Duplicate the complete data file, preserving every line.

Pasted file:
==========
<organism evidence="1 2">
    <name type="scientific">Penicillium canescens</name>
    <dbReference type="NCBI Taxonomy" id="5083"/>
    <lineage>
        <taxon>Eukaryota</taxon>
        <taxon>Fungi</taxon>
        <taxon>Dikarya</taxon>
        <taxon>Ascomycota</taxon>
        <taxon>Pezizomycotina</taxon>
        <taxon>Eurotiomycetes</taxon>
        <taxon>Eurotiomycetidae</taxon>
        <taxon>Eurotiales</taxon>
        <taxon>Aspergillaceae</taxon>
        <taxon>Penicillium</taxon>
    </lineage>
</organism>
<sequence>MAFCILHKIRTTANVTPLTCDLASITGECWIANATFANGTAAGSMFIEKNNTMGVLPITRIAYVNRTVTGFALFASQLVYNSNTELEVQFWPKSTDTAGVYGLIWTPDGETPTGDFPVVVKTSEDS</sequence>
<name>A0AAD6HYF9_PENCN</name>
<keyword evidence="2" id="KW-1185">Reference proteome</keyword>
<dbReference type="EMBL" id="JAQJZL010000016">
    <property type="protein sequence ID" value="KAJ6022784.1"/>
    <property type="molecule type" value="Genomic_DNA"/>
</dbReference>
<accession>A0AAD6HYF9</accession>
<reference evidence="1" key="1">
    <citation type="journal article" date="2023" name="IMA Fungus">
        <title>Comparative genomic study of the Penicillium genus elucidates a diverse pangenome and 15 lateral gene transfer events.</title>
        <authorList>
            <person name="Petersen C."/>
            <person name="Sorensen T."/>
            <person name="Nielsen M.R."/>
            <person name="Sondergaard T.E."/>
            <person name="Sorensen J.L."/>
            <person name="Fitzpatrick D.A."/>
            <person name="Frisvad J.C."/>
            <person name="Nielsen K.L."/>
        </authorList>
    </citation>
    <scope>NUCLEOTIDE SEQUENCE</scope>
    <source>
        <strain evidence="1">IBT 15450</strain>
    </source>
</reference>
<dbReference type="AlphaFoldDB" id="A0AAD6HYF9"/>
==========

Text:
<organism evidence="1 2">
    <name type="scientific">Penicillium canescens</name>
    <dbReference type="NCBI Taxonomy" id="5083"/>
    <lineage>
        <taxon>Eukaryota</taxon>
        <taxon>Fungi</taxon>
        <taxon>Dikarya</taxon>
        <taxon>Ascomycota</taxon>
        <taxon>Pezizomycotina</taxon>
        <taxon>Eurotiomycetes</taxon>
        <taxon>Eurotiomycetidae</taxon>
        <taxon>Eurotiales</taxon>
        <taxon>Aspergillaceae</taxon>
        <taxon>Penicillium</taxon>
    </lineage>
</organism>
<sequence>MAFCILHKIRTTANVTPLTCDLASITGECWIANATFANGTAAGSMFIEKNNTMGVLPITRIAYVNRTVTGFALFASQLVYNSNTELEVQFWPKSTDTAGVYGLIWTPDGETPTGDFPVVVKTSEDS</sequence>
<name>A0AAD6HYF9_PENCN</name>
<keyword evidence="2" id="KW-1185">Reference proteome</keyword>
<dbReference type="EMBL" id="JAQJZL010000016">
    <property type="protein sequence ID" value="KAJ6022784.1"/>
    <property type="molecule type" value="Genomic_DNA"/>
</dbReference>
<accession>A0AAD6HYF9</accession>
<reference evidence="1" key="1">
    <citation type="journal article" date="2023" name="IMA Fungus">
        <title>Comparative genomic study of the Penicillium genus elucidates a diverse pangenome and 15 lateral gene transfer events.</title>
        <authorList>
            <person name="Petersen C."/>
            <person name="Sorensen T."/>
            <person name="Nielsen M.R."/>
            <person name="Sondergaard T.E."/>
            <person name="Sorensen J.L."/>
            <person name="Fitzpatrick D.A."/>
            <person name="Frisvad J.C."/>
            <person name="Nielsen K.L."/>
        </authorList>
    </citation>
    <scope>NUCLEOTIDE SEQUENCE</scope>
    <source>
        <strain evidence="1">IBT 15450</strain>
    </source>
</reference>
<dbReference type="AlphaFoldDB" id="A0AAD6HYF9"/>